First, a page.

Handmade Houses: A Century of Earth-Friendly House Design

Handmade Houses: A Century of Earth-Friendly House Design
Handmade Houses: A Century of Earth-Friendly House Design

From the Jacket:
“The first comprehensive consideration of the residential design of the back-to-the-land movement, “Handmade Houses: A Century of Earth-Friendly Home Design” exposes the roots of “green” architecture as it travels across North America and to the United Kingdom, Italy, Spain, France, and Australia. From deep in the redwood forests of Big Sur, California, to the craggy, pink-sand beaches of Sardinia, Italy, this book visits houses in which cost-cutting DIY improvisation, eco-consciousness, art, and craft harmoniously converge.

Author Richard Olsen shares the stories of how, starting in the early 1960s, these daring, boldly creative designers and builders—some of them architect/carpenters, some of them entirely untrained in design and construction, and many of them in their 20s and 30s—sought to create a simplified, down-to-earth kind of house amid a world of political and environmental upheaval and technological dependency. Using sea boulders, old barn wood, wine vats, stained-glass windows from churches, and a host of other treasures that were at one point bound for landfills, these designer-builders created deeply personal, one-of-a-kind dwellings—some for as little as $1,000.”

“Today we experience increasingly standardized and commodified homes and lives. In this beautifully written and illustrated book, Richard Olsen shows us another way—a path toward beauty and comfort in harmony with nature.”— Sim Van der Ryn, Founder, EcoDesign Collaborative

Source: Richard Olsen.org

23 thoughts on “Handmade Houses: A Century of Earth-Friendly House Design”

  1. I plan to build a cave home in rustico area with nice view over the ocean in Canary Islands.
    Please let ne know if any similar expertise available.

      • Dear Mr. Owen:
        I am ready to start the project of building my first home. My daughter, Sofia, lives on a hilltop…she just gave birth. My dream is to live next to her. There is a community here that will help me. I need plans, and ideally instructions for a two to three bedroom house.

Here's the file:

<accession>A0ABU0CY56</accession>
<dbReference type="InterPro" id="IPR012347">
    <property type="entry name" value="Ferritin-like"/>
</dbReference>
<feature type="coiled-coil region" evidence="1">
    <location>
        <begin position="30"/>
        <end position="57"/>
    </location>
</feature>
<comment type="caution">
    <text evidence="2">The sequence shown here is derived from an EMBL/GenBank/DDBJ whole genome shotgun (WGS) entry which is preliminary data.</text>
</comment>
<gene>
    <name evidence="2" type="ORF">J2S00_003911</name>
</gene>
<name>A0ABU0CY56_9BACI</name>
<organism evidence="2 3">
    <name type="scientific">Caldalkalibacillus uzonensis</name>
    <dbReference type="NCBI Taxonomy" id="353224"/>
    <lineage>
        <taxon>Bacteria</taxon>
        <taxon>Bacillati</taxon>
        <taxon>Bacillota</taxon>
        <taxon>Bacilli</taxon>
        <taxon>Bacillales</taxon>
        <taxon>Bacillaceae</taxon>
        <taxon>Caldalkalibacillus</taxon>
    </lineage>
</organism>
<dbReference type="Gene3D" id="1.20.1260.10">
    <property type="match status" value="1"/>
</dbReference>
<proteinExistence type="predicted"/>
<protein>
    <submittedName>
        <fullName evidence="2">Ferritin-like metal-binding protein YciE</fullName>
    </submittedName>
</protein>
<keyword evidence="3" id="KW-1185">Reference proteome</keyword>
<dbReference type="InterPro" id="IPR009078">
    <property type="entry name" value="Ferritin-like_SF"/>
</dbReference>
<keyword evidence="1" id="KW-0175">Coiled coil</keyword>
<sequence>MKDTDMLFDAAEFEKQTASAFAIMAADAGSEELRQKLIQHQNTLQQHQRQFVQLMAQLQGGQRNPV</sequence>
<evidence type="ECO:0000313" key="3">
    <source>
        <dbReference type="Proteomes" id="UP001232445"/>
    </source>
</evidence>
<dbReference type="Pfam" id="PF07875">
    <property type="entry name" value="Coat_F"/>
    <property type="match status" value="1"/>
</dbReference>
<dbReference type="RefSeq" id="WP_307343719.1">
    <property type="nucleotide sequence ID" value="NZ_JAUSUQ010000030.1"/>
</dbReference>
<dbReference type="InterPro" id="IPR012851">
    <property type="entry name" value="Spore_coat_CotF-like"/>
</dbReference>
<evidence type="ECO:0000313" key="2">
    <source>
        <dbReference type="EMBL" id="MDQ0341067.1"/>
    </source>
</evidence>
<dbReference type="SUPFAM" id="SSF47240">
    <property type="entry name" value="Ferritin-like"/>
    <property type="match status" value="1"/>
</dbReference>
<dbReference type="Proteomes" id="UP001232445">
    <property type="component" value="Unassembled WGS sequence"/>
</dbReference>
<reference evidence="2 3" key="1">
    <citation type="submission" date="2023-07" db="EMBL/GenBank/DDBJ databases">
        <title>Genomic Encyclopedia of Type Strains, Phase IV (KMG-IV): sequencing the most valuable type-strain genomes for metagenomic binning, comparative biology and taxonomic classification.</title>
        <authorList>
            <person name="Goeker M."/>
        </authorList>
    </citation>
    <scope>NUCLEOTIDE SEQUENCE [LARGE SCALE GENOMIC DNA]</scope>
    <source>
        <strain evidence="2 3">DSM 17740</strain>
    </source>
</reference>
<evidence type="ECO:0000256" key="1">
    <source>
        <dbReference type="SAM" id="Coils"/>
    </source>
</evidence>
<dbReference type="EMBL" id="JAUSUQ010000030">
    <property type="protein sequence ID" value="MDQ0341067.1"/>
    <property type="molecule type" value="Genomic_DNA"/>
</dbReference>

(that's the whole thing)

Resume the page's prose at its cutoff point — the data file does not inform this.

• Unfortunately, Owen died a few years ago, but his home plans and “Earthbag Building Guide” are still available. You can review these and purchase them from the links under House Plans on this blog. Also, there is much more information available at http://www.earthbagbuilding.com

  2. Hello.

    Wanting to build a 2storey sandbag house approx 150m/sq each level.

    Wandering how to do a suspended slab and will the sandbag walls hold this?

    Do I do starter bars in a ringbeam as I would a normal block house?

    Any info on 2 story info on sand/earthbag houses would be welcome and not necessarily a traditional square or rectangle house would also be great!


  3. Pls i want to biuld earthen cottages in my village i need an architect that can volunteer to send me the art work for round cottages. Something like hand made homes.
    With regards,
    Rashid Ismael.

  4. The water effect inherent in the flooring design is brilliant.

    The way the stairs create the feeling of a waterfall, down to the glossy tile reflecting pool, to the rougher sandy-esque beach of adjacent floor tile, and the big boulders that seem to be waiting for the next high tide before waves batter them again, it’s almost as if one can smell the salt spray.